Based on the SE Auto FWD 5-passenger 4-dr 4dr SUV with typically equipped options.
EPA Est. MPG
Front Wheel Drive
134.4 cu ft
2017 Dodge Journey video
2017 Dodge Journey Expert Rundown Review
Are you looking for an affordable crossover that has three rows of seats? The 2017 Dodge Journey checks both boxes. Here's a quick rundown of what we like, what we don't and the bottom line from the Edmunds editors.
JOSH SADLIER: This is Edmunds Editor Josh Sadlier, and here's an expert rundown of the 2017 Dodge Journey. [MUSIC PLAYING] The Journey's a tough one to cover for us. It's kind of a crossover, kind of a wagon. You can get a third row seat in it, which is unusual for a vehicle in this price range. And there's a nice V-6 under the hood optionally. But there's also some epic misses with this vehicle including the standard four-cylinder engine. It's wheezy. It's not very fuel efficient, really outdated, and it comes with a four-speed automatic that's even more outdated. So you really have to be careful with the options you select with this vehicle. If you outfit it correctly, it's got a lot going for it. But if you take the dealer special, you might end up with some really undesirable elements by current standards. [MUSIC PLAYING] One thing every Journey has going for it is generous cargo capacity. You can see it's got kind of an elevated wagon body style. Pop the hatch, fold the seats down, plenty of room for your stuff. Inside the Journey, you can see this is a three-row version, a second row slides forward, not much leg room back there. This is more for the kids. But, again, if you're looking for a three-row option in this price range, not too many to choose from, and the Journey has you covered there. Speaking of interesting options on this vehicle, we've got to include the optional entertainment system. You see the flip down screen there, another very unusual feature in this class and at this price point. Up front, the 8.4 inch touch screen is another interesting option, but doesn't come on every Journey. And overall, the materials aren't really up to snuff. You can tell this is a dated vehicle by looking and poking round. Bottom line, the Journey offers three-row family transportation at a reasonable price. But you got to pick those options carefully, and certainly you want to shop around before you plunk your money down at the Dodge dealer. For more Edmunds expert rundowns, click the link to subscribe. [MUSIC PLAYING]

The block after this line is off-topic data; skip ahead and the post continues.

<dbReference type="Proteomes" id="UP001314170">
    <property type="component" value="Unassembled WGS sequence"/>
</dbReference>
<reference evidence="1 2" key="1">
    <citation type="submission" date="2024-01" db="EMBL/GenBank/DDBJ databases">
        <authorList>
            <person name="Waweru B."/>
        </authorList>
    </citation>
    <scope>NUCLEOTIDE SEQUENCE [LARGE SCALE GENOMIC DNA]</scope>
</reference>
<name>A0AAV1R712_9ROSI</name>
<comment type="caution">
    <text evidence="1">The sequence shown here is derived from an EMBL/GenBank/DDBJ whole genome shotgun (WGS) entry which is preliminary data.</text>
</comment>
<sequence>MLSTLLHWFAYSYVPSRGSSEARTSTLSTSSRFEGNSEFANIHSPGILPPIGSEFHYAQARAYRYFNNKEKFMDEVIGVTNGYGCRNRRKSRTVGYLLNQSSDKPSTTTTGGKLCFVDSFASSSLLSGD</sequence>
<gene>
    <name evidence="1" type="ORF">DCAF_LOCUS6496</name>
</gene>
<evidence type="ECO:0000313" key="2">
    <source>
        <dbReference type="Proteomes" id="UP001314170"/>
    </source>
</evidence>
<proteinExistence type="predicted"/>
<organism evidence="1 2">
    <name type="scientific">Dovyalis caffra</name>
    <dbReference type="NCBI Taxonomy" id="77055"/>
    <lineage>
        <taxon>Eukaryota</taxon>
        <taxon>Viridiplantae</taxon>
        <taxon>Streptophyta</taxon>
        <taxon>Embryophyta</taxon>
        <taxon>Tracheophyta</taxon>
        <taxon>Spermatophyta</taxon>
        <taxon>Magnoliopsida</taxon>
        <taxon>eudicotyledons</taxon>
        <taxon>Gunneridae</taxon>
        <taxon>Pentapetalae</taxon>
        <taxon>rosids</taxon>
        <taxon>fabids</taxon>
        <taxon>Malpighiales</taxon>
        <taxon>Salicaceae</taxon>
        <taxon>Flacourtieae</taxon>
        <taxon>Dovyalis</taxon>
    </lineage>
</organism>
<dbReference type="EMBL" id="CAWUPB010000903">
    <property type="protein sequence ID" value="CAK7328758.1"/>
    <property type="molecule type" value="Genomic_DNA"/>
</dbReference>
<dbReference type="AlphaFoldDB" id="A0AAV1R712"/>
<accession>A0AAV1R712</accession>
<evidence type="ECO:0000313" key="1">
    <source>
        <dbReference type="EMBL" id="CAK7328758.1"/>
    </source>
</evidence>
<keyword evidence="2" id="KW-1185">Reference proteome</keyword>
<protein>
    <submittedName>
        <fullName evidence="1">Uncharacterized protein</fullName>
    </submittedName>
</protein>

The 2017 Dodge Journey's strong suit is affordability, especially for a crossover vehicle with three rows of seating. Otherwise, with minor exceptions, it's hard to sing out many praises for this dated vehicle.